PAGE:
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Pacific Tsunami Threat Greater Than Expected

University of Utah geologist Ron Bruhn stands atop a section of sediments on Alaska's "Forgotten Coast" east of Cape Yakataga. A study of such sediments by Bruhn and colleagues found that prehistoric earthquakes in Alaska some 1,500 and 900 years ago ruptured more than the huge fault segment that broke during the magnitude-9.2 great Alaskan earthquake of 1964. That suggests future great quakes also might break multiple fault segments and thus generate even worse tsunamis and landslide-related sea waves than the 1964 quake, which killed about 130 people.

July 20, 2009 — A study co-authored by University of Utah geologist Ron Bruhn discovered that gigantic earthquakes in Alaska 1,500 and 900 years ago ruptured multiple fault segments, suggesting those quakes and related tsunamis were worse than the 1964 Good Friday earthquake in Alaska — the second largest quake ever recorded.

Below is a news release on the study issued by Great Britain’s Durham University, the home base of study coauthor Ian Shennan.

Bruhn is away from Utah this summer but news media may contact him on his cell phone, listed below.

Bruhn offers these additional comments:

“The tsunami originating because of the magnitude-9.2 great Alaskan earthquake of 1964 is the most devastating seismic sea wave to impact the northwestern coast of the U.S. in historical time. … We have found geological evidence indicating that about 900 and 1,500 years ago, two great earthquakes that ruptured the same fault as in 1964 occurred, but that these ruptures continued along the plate tectonic boundary much farther east than in 1964.”

“The area of the ruptures was about 15 percent greater than that in 1964, generating even greater magnitude earthquakes. But perhaps as or more important, the ruptures spread eastward and southward beneath the wide continental shelf into the eastern Gulf of Alaska. This indicates the potential to generate even a larger tsunami or ‘seismic induced sea wave’ than generated in 1964.”

“The 1964 tsunami spread southward along the coast of British Columbia, Washington, Oregon and into northern California, causing damage and even deaths as far south as Crescent City, Calif. Our work suggests that the northeastern end of the Aleutian megathrust has greater earthquake magnitude and tsunami potential than previously thought because the 1964 event did not rupture the full extent of the subduction interface or fault system.”




The potential for a huge Pacific Ocean tsunami on the West Coast of North America may be greater than previously thought, according to a study of geological evidence along the Gulf of Alaska coast.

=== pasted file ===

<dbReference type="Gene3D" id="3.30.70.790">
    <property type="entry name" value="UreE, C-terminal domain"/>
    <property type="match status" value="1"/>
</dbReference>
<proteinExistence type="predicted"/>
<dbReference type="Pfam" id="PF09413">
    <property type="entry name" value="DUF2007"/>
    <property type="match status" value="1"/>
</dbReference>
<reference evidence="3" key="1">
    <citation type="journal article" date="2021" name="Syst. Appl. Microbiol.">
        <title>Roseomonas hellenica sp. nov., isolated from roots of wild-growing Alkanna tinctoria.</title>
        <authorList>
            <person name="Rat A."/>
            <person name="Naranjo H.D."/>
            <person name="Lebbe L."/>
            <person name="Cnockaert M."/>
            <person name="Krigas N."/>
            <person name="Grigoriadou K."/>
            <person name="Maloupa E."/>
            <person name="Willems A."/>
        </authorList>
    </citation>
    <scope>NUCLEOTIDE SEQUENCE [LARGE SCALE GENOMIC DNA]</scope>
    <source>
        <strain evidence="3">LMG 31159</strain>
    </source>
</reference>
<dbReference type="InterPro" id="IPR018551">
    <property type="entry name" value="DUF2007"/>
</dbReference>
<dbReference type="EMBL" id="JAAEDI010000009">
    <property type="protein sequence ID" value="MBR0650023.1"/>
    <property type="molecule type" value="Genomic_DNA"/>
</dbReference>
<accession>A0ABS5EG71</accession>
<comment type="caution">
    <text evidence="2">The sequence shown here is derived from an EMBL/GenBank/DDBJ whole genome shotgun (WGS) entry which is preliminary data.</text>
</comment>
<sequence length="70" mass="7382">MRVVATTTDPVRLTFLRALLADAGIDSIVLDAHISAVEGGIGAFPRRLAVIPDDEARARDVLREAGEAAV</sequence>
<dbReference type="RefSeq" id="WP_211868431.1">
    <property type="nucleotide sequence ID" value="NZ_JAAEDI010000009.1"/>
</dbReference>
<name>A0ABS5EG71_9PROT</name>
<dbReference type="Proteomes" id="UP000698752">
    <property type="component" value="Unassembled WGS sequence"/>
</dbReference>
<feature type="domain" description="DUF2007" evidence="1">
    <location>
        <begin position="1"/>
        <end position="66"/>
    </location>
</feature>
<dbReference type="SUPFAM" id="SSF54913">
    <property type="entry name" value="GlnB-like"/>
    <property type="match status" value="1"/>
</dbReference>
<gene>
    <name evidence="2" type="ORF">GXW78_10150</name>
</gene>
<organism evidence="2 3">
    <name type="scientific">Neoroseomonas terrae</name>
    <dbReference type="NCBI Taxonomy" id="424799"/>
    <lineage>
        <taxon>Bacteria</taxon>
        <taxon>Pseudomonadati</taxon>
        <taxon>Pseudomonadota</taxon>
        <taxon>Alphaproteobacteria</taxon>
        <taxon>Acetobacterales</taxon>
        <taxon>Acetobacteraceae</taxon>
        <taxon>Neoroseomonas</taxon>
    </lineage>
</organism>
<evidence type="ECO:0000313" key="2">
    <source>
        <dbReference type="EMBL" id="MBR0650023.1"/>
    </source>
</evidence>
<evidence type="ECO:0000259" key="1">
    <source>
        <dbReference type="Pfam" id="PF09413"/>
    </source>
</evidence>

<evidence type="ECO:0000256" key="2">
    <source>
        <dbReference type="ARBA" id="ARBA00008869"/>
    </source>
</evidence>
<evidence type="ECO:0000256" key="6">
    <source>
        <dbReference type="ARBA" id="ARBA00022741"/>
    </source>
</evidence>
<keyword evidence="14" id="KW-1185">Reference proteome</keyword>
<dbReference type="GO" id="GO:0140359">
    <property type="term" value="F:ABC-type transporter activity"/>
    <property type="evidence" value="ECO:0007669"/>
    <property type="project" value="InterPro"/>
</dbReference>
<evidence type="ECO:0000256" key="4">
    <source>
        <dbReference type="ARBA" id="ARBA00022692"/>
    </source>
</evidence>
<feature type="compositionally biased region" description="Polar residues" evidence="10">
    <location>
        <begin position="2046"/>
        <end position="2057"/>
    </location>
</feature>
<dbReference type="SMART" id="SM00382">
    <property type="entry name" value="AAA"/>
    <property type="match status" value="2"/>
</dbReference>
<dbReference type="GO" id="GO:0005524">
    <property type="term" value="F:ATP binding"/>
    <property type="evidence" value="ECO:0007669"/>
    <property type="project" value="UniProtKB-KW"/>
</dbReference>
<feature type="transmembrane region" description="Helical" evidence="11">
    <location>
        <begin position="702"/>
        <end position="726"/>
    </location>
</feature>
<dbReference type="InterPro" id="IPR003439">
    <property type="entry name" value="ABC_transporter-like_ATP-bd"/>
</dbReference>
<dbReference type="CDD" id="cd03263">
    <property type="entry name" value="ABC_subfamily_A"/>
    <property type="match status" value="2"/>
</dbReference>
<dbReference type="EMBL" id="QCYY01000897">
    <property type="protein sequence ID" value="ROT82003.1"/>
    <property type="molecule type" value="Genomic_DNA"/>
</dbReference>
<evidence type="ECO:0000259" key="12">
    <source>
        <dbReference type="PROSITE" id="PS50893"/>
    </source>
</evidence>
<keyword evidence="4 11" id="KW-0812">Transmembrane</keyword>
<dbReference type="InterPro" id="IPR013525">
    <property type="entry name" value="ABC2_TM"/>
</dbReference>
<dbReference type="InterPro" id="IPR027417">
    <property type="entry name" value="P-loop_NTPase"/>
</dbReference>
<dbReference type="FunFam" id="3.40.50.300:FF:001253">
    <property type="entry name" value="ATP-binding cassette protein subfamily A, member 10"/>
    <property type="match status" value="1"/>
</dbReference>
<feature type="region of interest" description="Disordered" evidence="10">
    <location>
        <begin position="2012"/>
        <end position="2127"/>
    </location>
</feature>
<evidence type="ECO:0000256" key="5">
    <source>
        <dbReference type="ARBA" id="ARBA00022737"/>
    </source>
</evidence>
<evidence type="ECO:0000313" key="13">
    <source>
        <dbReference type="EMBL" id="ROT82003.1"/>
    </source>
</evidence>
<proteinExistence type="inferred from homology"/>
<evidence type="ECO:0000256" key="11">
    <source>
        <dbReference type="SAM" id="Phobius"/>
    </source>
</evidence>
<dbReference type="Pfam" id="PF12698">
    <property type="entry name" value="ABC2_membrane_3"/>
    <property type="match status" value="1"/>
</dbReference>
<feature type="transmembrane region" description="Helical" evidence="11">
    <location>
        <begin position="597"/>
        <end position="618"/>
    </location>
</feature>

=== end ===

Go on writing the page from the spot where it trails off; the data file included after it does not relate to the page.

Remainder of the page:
The research suggests that future tsunamis could reach a scale far beyond that suffered in the tsunami generated by the great 1964 Alaskan earthquake. Official figures put the number of deaths caused by the earthquake at around 130: 114 in Alaska and 16 in Oregon and California.

While the popular conception is that all but nine of the deaths were due to tsunamis, the authors of the new study note that the true tsunami — the wave caused by regional, quake-related seafloor movement — killed 35 people, including those in Oregon and California. The more than 80 other deaths in Alaska were due to huge, localized waves and other effects caused by underwater landslides.

The 1964 Alaskan earthquake was the second biggest recorded in history, measuring 9.2 on the “moment magnitude” scale that most accurately measures the energy released by major and great quakes. It triggered a series of massive waves with run up heights of as much as 41.7 feet in the Gulf of Alaska region and 170 feet in the Shoup Bay submarine slide in Valdez Arm.

The study suggests that rupture of an even larger area than the 1964 rupture zone could create an even bigger tsunami. Warning systems are in place on the West Coast of North America, but the findings suggest a need for a review of evacuation plans in the region.

The research team from Durham University in the United Kingdom, the University of Utah and Plafker Geohazard Consultants, gauged the extent of earthquakes over the last 2,000 years by studying subsoil samples and sediment sequences at sites along the Alaskan coast. The team radiocarbon-dated peat layers and sediments, and analysed the distribution of mud, sand and peat within them. The results suggest that earthquakes in the region may rupture even larger segments of the coast and sea floor than was previously thought.